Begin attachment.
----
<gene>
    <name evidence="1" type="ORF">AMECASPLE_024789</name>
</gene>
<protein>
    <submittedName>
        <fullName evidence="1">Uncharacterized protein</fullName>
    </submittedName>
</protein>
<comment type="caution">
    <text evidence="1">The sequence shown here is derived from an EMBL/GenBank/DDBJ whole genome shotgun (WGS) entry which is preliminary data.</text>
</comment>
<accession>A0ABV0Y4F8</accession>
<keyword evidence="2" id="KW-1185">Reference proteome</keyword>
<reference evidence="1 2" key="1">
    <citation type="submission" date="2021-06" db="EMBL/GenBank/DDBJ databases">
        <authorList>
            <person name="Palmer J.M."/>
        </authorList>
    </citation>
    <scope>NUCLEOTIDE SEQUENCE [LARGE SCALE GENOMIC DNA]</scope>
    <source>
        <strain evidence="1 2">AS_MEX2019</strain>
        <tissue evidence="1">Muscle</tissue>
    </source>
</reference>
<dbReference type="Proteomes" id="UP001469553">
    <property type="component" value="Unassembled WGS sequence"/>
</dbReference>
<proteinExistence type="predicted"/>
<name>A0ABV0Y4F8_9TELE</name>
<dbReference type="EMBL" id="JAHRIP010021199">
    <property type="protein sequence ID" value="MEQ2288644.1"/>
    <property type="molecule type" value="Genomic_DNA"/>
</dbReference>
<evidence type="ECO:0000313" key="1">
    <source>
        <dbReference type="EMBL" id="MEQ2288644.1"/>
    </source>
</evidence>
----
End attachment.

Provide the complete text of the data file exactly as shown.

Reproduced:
<gene>
    <name evidence="1" type="ORF">AMECASPLE_024789</name>
</gene>
<protein>
    <submittedName>
        <fullName evidence="1">Uncharacterized protein</fullName>
    </submittedName>
</protein>
<comment type="caution">
    <text evidence="1">The sequence shown here is derived from an EMBL/GenBank/DDBJ whole genome shotgun (WGS) entry which is preliminary data.</text>
</comment>
<accession>A0ABV0Y4F8</accession>
<keyword evidence="2" id="KW-1185">Reference proteome</keyword>
<reference evidence="1 2" key="1">
    <citation type="submission" date="2021-06" db="EMBL/GenBank/DDBJ databases">
        <authorList>
            <person name="Palmer J.M."/>
        </authorList>
    </citation>
    <scope>NUCLEOTIDE SEQUENCE [LARGE SCALE GENOMIC DNA]</scope>
    <source>
        <strain evidence="1 2">AS_MEX2019</strain>
        <tissue evidence="1">Muscle</tissue>
    </source>
</reference>
<dbReference type="Proteomes" id="UP001469553">
    <property type="component" value="Unassembled WGS sequence"/>
</dbReference>
<proteinExistence type="predicted"/>
<name>A0ABV0Y4F8_9TELE</name>
<dbReference type="EMBL" id="JAHRIP010021199">
    <property type="protein sequence ID" value="MEQ2288644.1"/>
    <property type="molecule type" value="Genomic_DNA"/>
</dbReference>
<evidence type="ECO:0000313" key="1">
    <source>
        <dbReference type="EMBL" id="MEQ2288644.1"/>
    </source>
</evidence>